Don't Throw Your TV with Recycling, Township Says
New PA law restricts what residents can include in typical trash pick-up.
Springfield asks its residents to help comply with a new state law that restricts electronics in recycling pickup, in the hopes of avoiding penalities.
The Board of Commissioners requested residents to refrain from tossing televisions, computer monitors and printers in with curbside pickup, as Springfield grapples with how to implement a new Pennsylvania law.
Commissioners Vice President Lee Janiczek (3rd Ward) called it a "serious change" in how the township disposes of recyclables. If any specific electrical items make it into a load where Springfield transfers sanitation, the load will be denied, he said.
"It's extremely important that the residents recognize this new state mandate. And (this act) could cause the township great harm in tax dollars if residents don't adhere to it," he said.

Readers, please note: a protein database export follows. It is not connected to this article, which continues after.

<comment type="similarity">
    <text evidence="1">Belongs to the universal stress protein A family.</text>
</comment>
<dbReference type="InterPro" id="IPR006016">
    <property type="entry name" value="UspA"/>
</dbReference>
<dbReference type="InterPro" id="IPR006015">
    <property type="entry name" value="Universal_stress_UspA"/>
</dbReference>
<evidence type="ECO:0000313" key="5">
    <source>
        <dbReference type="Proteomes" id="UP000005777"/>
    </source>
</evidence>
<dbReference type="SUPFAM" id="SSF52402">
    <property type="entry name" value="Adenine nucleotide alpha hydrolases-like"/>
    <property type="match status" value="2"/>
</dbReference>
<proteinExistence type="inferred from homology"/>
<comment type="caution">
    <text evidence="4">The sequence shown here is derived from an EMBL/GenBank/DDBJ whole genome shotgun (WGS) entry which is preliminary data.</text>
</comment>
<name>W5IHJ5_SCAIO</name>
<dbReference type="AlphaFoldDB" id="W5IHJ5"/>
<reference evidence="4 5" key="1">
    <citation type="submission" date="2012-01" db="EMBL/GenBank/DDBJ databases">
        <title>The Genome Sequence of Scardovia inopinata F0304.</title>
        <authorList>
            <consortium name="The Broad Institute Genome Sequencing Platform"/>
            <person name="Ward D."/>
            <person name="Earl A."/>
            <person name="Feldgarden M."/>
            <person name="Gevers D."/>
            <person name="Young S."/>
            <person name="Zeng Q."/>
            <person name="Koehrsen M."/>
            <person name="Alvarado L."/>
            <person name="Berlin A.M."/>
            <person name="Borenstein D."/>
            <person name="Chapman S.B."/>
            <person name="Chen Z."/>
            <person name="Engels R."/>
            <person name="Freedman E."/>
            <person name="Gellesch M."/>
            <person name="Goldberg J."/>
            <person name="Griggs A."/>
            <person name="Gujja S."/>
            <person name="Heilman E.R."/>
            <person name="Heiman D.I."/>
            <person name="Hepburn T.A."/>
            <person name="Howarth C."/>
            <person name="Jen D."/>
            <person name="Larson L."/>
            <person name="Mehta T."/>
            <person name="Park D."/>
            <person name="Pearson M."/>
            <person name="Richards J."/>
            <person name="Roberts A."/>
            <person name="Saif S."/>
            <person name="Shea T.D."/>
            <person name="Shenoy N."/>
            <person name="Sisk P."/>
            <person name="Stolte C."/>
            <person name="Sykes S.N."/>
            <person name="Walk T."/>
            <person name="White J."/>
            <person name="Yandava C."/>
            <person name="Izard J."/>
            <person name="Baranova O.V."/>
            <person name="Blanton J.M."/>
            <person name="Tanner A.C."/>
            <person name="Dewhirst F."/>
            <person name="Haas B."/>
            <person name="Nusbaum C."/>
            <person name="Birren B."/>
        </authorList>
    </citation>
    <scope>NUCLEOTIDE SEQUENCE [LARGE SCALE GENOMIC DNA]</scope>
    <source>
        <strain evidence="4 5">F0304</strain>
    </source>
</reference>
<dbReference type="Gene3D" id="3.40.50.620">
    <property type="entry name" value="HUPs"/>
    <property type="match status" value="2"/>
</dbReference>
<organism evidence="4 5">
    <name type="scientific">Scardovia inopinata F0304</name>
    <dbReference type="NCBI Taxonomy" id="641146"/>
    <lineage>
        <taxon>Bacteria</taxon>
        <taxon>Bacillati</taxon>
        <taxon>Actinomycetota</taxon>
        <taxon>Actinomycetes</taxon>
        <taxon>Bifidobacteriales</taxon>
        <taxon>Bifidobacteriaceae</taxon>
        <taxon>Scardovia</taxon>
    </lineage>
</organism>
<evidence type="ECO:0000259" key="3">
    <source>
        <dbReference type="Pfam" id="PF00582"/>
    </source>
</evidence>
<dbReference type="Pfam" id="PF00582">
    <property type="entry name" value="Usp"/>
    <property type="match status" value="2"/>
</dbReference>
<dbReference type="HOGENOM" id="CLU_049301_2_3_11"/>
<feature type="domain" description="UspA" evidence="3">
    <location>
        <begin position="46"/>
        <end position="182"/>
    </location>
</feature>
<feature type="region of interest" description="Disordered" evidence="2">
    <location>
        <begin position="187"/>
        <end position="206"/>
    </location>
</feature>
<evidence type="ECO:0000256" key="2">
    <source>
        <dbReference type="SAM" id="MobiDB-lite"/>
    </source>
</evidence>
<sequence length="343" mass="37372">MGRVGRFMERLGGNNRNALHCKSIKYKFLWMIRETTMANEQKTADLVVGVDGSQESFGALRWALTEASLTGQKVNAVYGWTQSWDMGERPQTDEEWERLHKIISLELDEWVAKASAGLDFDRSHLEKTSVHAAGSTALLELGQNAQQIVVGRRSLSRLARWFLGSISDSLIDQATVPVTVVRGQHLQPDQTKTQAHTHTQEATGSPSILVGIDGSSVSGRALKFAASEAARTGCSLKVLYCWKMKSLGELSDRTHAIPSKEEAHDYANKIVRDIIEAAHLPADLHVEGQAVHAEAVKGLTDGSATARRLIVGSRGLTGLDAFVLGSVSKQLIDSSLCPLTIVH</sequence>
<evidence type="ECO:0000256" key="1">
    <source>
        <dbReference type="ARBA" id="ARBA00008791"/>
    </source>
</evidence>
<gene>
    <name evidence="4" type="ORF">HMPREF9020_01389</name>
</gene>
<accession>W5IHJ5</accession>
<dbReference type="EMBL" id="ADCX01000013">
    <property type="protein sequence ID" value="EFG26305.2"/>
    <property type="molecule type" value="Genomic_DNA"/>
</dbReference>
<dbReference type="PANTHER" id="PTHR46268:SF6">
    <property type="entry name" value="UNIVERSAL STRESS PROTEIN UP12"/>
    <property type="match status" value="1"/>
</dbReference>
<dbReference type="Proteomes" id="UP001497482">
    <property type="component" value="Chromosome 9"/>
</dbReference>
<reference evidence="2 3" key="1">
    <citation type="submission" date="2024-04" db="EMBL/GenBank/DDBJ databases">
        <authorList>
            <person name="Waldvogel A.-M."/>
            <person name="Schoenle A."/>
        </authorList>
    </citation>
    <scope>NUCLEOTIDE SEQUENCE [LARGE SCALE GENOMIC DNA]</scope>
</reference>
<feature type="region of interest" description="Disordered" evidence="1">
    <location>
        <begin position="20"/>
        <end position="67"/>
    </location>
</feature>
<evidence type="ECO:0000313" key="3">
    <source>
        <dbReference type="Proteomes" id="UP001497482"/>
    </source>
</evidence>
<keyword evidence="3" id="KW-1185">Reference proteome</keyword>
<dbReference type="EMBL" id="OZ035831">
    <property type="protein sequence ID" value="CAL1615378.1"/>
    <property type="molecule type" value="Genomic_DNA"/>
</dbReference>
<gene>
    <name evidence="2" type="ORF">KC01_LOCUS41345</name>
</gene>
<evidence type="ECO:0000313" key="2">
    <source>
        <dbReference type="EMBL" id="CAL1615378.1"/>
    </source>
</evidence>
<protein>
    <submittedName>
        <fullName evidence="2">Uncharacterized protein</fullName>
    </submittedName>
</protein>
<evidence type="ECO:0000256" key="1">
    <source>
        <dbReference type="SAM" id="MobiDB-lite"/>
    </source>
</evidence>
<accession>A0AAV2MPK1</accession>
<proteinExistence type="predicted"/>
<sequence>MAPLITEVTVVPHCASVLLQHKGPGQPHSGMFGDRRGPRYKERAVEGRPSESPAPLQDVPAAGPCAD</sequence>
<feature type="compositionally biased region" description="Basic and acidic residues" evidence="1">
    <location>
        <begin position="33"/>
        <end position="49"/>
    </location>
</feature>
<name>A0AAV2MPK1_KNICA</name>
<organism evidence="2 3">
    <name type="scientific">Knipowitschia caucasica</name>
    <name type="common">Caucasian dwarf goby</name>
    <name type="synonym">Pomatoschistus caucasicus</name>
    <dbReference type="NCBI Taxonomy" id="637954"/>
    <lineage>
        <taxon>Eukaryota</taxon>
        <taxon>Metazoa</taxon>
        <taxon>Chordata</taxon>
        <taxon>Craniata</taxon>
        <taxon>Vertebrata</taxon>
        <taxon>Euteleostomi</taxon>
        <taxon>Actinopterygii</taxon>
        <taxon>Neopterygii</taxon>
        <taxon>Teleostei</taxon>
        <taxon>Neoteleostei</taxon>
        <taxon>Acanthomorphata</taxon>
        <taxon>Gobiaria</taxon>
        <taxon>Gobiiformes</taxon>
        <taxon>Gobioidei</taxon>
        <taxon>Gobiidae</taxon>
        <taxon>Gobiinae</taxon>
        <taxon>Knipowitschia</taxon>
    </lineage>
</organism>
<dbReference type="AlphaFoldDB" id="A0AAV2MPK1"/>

Gov. Ed Rendell signed the Pennsylvania Covered Device Recycling Act into law in 2010, requiring citizens and businesses to dispose of electronic waste by taking the items directly to a recycling facility, rather than leaving them curbside.
The law goes into effect in January 2013 and intends to cutback on mercury, cadmium and other harmful chemicals from being carelessly discarded, the Department of Environmental Protection says.
Commissioner Paul Wechsler (Fourth Ward) said Springfield attempted to proactively prep for the law and set up drop-off points for residents. Residents, free of charge, can bring computers, TVs, and printers to two township buildings, he said:
- Public Works Building, 1258 Church Road;
- Township Building, 50 Powell Road.
Additionally, Springfield citizens can reserve an electronics pick-up at their home every Wednesday by calling the Public Works Department at 610-543-2837.